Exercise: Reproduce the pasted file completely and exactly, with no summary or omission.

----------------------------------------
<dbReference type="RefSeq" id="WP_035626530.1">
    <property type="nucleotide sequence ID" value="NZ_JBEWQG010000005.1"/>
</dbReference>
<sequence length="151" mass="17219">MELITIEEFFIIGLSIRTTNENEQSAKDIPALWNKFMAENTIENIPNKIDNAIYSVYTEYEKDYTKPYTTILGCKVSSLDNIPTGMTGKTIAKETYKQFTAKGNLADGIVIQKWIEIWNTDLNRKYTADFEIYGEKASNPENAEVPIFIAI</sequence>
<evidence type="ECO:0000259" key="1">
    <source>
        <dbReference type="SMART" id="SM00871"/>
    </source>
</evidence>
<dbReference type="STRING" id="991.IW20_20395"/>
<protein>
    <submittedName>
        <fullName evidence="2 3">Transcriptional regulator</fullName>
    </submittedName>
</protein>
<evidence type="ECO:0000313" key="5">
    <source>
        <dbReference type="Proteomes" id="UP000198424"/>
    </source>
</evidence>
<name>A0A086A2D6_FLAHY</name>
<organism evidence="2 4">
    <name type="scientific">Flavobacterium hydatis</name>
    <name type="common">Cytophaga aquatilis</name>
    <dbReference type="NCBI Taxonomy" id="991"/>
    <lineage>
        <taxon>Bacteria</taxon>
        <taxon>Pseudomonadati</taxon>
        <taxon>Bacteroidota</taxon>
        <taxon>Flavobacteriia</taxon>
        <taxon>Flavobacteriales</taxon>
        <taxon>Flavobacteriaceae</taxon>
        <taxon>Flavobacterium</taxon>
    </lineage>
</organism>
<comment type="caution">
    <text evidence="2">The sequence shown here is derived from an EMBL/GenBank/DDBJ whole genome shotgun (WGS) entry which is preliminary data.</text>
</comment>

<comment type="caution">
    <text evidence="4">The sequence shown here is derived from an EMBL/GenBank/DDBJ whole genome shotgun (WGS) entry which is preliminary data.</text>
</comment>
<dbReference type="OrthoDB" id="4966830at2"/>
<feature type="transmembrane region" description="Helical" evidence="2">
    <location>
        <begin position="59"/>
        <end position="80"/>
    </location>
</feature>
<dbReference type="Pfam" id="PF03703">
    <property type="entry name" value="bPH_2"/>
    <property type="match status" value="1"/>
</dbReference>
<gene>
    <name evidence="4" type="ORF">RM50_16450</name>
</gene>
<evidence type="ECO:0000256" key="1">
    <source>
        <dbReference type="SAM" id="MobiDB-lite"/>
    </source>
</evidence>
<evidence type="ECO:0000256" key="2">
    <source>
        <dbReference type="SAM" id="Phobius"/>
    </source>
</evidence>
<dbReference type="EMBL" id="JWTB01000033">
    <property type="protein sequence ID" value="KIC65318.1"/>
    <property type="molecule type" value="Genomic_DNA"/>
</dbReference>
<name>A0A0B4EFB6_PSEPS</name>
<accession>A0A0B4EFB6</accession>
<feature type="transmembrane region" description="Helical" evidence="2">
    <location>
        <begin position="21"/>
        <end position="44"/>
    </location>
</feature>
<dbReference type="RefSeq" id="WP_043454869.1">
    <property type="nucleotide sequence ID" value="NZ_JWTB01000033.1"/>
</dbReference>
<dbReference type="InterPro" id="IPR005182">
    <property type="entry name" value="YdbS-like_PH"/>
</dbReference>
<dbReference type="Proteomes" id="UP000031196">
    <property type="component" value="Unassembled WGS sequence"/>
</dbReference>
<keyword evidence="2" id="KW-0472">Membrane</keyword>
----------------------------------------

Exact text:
<dbReference type="RefSeq" id="WP_035626530.1">
    <property type="nucleotide sequence ID" value="NZ_JBEWQG010000005.1"/>
</dbReference>
<sequence length="151" mass="17219">MELITIEEFFIIGLSIRTTNENEQSAKDIPALWNKFMAENTIENIPNKIDNAIYSVYTEYEKDYTKPYTTILGCKVSSLDNIPTGMTGKTIAKETYKQFTAKGNLADGIVIQKWIEIWNTDLNRKYTADFEIYGEKASNPENAEVPIFIAI</sequence>
<evidence type="ECO:0000259" key="1">
    <source>
        <dbReference type="SMART" id="SM00871"/>
    </source>
</evidence>
<dbReference type="STRING" id="991.IW20_20395"/>
<protein>
    <submittedName>
        <fullName evidence="2 3">Transcriptional regulator</fullName>
    </submittedName>
</protein>
<evidence type="ECO:0000313" key="5">
    <source>
        <dbReference type="Proteomes" id="UP000198424"/>
    </source>
</evidence>
<name>A0A086A2D6_FLAHY</name>
<organism evidence="2 4">
    <name type="scientific">Flavobacterium hydatis</name>
    <name type="common">Cytophaga aquatilis</name>
    <dbReference type="NCBI Taxonomy" id="991"/>
    <lineage>
        <taxon>Bacteria</taxon>
        <taxon>Pseudomonadati</taxon>
        <taxon>Bacteroidota</taxon>
        <taxon>Flavobacteriia</taxon>
        <taxon>Flavobacteriales</taxon>
        <taxon>Flavobacteriaceae</taxon>
        <taxon>Flavobacterium</taxon>
    </lineage>
</organism>
<comment type="caution">
    <text evidence="2">The sequence shown here is derived from an EMBL/GenBank/DDBJ whole genome shotgun (WGS) entry which is preliminary data.</text>
</comment>

<comment type="caution">
    <text evidence="4">The sequence shown here is derived from an EMBL/GenBank/DDBJ whole genome shotgun (WGS) entry which is preliminary data.</text>
</comment>
<dbReference type="OrthoDB" id="4966830at2"/>
<feature type="transmembrane region" description="Helical" evidence="2">
    <location>
        <begin position="59"/>
        <end position="80"/>
    </location>
</feature>
<dbReference type="Pfam" id="PF03703">
    <property type="entry name" value="bPH_2"/>
    <property type="match status" value="1"/>
</dbReference>
<gene>
    <name evidence="4" type="ORF">RM50_16450</name>
</gene>
<evidence type="ECO:0000256" key="1">
    <source>
        <dbReference type="SAM" id="MobiDB-lite"/>
    </source>
</evidence>
<evidence type="ECO:0000256" key="2">
    <source>
        <dbReference type="SAM" id="Phobius"/>
    </source>
</evidence>
<dbReference type="EMBL" id="JWTB01000033">
    <property type="protein sequence ID" value="KIC65318.1"/>
    <property type="molecule type" value="Genomic_DNA"/>
</dbReference>
<name>A0A0B4EFB6_PSEPS</name>
<accession>A0A0B4EFB6</accession>
<feature type="transmembrane region" description="Helical" evidence="2">
    <location>
        <begin position="21"/>
        <end position="44"/>
    </location>
</feature>
<dbReference type="RefSeq" id="WP_043454869.1">
    <property type="nucleotide sequence ID" value="NZ_JWTB01000033.1"/>
</dbReference>
<dbReference type="InterPro" id="IPR005182">
    <property type="entry name" value="YdbS-like_PH"/>
</dbReference>
<dbReference type="Proteomes" id="UP000031196">
    <property type="component" value="Unassembled WGS sequence"/>
</dbReference>
<keyword evidence="2" id="KW-0472">Membrane</keyword>